Environment Assessment
  1. Industry Structure Coca-Cola financials
    (2006-2016)

50
Environment Assessment
  1. Industry Structure Coca-Cola financials
    (2006-2016)

51
Environmental Assessment
  1. Industry structure Coca-Cola financials takeaway
  • Sales are dropping (not a good sign for
    Coca-Cola).
  • Operating profit margin and ROE are growing.
  • Long-term debt and total invested capital have
    increased, but look steadily for the next 5
    years.
  • Leverage is increasing (not a good sign for
    Coca-Cola).
  • Conclusion- Coca-Cola does not seem the same
    strong company as it used to be. Nevertheless,
    Coca-Cola is still the leader producing in
    carbonated soda. Coca-Cola increased its
    long-term debt in order to launch new products
    such as Powerade in order to keep competing with
    PepsiCo.

52
Environmental Assessment
  1. Industry Structure PepsiCo vs Coca-Cola (2016)

PepsiCo Coca-Cola Difference Difference as a
Sales (Billions) 61.75 42.5 19.25 31.2
OPM 19 28.5 -9.5 -
ROI 17 16.0 1 -
ROE 57.5 34 23.5 -
Long-term Debt (Billions) 32 28.5 3.5 11
Equity (Billions) 12.3 25.2 -12.9 -
Capital (Billions) 44.3 53.7 -9.45 -
Leverage 72.3 53 19.3 -
53
Environmental Assessment
  1. Industry structure Coca-Cola vs PepsiCo takeaway
  • There is a considerable difference (31) in sales
    between PepsiCo and Coca-Cola (this proves that
    PepsiCo is overcoming Coca-Cola in other segments
    besides carbonated beverages).
  • Return on equity (ROE) also points to a
    considerable difference between PepsiCo and
    Coca-Cola (23.5). PepsiCo has really returned
    profits to its shareholders which may explain why
    operating profit margin of Coca-Cola is higher
    than PepsiCos.
  • PepsiCos long-term debt and leverage are 11 and
    19 higher than Coca-Cola respectively. This
    proves that PepsiCo has been very aggressive in
    its acquisitions as well as used others (banks)
    money to finance its investments.
  • PepsiCo has a higher financial risk than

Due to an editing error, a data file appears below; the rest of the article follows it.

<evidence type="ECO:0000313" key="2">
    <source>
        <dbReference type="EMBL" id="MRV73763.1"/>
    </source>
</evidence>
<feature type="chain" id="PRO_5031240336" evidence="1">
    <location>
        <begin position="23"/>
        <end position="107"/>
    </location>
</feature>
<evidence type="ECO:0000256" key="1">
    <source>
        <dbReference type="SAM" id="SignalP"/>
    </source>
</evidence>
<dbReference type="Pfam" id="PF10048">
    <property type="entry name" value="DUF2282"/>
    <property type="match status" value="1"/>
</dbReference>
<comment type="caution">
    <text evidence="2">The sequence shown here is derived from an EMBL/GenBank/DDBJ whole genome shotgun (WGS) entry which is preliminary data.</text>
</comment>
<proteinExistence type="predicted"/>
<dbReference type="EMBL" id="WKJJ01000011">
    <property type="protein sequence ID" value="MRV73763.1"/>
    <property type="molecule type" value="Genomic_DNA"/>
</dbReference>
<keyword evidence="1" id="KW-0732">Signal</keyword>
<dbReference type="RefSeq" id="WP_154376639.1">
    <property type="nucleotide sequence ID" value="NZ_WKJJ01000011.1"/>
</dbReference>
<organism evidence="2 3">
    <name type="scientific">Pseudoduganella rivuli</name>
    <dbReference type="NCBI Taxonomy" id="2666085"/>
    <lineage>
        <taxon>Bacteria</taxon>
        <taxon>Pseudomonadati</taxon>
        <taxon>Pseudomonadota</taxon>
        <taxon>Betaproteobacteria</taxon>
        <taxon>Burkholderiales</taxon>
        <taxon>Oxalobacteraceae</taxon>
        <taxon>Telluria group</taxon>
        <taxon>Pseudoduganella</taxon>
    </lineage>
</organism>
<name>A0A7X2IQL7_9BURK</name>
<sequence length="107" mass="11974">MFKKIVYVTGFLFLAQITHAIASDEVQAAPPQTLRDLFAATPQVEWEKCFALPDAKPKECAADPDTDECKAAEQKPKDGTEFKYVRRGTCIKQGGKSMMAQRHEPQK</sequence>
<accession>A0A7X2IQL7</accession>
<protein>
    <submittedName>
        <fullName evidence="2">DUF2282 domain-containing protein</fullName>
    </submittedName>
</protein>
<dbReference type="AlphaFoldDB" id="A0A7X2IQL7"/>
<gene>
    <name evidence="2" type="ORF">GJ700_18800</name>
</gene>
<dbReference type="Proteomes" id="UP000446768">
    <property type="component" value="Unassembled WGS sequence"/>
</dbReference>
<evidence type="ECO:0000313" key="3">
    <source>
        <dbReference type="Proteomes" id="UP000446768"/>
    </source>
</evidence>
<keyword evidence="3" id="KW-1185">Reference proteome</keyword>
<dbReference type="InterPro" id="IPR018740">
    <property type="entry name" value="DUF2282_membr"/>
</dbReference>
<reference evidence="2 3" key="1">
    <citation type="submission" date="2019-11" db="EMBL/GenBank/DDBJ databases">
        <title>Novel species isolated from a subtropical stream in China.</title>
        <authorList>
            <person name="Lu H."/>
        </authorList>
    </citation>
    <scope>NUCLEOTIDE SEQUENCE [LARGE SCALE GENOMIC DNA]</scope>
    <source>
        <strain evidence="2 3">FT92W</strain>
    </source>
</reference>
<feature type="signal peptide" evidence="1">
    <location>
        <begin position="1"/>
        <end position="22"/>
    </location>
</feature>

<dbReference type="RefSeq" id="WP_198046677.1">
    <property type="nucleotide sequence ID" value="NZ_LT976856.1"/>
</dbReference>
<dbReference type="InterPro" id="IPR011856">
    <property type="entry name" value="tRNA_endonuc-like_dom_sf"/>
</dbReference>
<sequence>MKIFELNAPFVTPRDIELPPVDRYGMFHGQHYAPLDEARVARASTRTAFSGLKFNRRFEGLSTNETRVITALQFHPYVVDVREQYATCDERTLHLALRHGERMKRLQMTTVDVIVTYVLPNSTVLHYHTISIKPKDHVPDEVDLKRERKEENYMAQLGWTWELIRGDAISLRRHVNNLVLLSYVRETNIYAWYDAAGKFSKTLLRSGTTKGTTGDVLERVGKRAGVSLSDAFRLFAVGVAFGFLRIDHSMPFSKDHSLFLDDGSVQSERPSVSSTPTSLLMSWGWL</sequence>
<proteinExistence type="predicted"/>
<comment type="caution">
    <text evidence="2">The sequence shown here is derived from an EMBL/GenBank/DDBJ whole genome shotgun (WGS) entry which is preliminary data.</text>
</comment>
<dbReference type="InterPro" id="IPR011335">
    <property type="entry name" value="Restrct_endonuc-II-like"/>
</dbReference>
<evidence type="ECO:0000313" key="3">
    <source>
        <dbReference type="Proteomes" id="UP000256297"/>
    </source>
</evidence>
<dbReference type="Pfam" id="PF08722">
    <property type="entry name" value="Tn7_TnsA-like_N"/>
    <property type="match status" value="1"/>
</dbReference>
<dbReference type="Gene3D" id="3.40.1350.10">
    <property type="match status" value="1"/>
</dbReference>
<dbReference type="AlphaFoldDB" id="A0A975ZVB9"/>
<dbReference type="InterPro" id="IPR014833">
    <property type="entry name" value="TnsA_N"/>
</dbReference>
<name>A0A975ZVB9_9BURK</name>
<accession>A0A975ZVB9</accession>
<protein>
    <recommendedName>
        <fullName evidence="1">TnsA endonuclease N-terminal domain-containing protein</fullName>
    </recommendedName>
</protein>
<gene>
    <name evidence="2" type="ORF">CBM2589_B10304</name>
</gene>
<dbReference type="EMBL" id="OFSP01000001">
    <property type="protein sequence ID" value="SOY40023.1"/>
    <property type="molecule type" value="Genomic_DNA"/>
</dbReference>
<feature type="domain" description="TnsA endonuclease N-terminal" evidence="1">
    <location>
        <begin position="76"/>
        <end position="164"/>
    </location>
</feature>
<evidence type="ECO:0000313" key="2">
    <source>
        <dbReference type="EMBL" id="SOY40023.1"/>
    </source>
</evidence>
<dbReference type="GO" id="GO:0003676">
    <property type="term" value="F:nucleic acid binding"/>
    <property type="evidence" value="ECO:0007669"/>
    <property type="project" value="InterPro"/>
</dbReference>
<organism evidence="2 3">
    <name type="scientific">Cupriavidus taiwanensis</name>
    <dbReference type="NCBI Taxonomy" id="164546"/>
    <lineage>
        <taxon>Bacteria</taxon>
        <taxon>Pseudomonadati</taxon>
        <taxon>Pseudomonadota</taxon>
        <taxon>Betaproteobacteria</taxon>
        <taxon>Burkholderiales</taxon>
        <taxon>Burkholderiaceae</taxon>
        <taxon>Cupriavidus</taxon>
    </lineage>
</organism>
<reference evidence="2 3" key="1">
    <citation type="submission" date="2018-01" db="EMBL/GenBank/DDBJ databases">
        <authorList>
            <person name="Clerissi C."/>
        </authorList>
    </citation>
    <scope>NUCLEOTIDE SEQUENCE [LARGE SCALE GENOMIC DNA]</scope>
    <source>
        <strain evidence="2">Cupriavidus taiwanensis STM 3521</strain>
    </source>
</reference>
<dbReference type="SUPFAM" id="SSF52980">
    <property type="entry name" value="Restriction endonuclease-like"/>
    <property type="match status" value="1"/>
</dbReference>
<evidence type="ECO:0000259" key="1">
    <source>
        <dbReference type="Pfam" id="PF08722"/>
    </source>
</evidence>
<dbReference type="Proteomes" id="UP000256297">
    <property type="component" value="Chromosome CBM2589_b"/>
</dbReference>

Coca-Cola!

54
Environmental Assessment
  1. Industry structure BCG Matrix

55
Environmental Assessment
  1. Industry structure BCG Matrix takeaway
  • Mountain Dew, Tropicana, Gatorade, and Naked
    Juice are fast growing products with high market
    share.
  • PepsiCo has 3 stars, 2 cash-cows, and 2 ventures
    (well-balanced portfolio).
  • The ventures of Nestea (Coca-Cola) and Lipton
    (PepsiCo) can be very successful because of the
    risen demand for healthy foods beverages.
  • Powerade does not show the same success than
    Gatorade.
  • Carbonated sodas still sell but are not fast
    growing as they used to in the past.
  • Health information is easier to access, and
    people are more concerned with their health.
    Carbonated beverages are bad for teeth, weight
    osteoporosis.

56
Environmental Assessment
  1. Industry structure Michael Porter 5-forces
    analysis

Moderate (high cost to develop a brand, moderate
customer loyalty, low cost to switch products).
BOTH INDUSTRIES
Strong (information about products are easy
accessible, variety of substitutes, low cost to
switch products).
Weak (many suppliers available, low integration
between suppliers).


Strong (Substitutes ice tea, wattle bottles,
juices, protein shakes).
Strong (Fruits, nuts, protein fiber bars).
57
Environmental Assessment
  1. Industry structure 5-forces analysis

BOTH INDUSTRIES
58
Environmental Assessment
  1. Industry structure 5-forces analysis

NONALCOHOLIC BEVERAGE INDUSTRY
5 High 1Low Threat of substitutes Threat of new entrants Bargaining power of suppliers Bargaining power of buyers Rivalry among competitors Total Average
United States 5 3 2 5 3 18 3.6
Russia 4 2 2 4 3 15 3
Mexico 5 3 2 4 2 16 3.2
Europe 5 3 2 5 3 18 3.6
Mercosur 5 3 2 4 3 17 3.4
China 5 3 1 4 3 16 3.2
India 4 2 2 3 3 15 3
59
Environmental Assessment
  1. Industry structure 5-forces analysis

SNACK FOODS INDUSTRY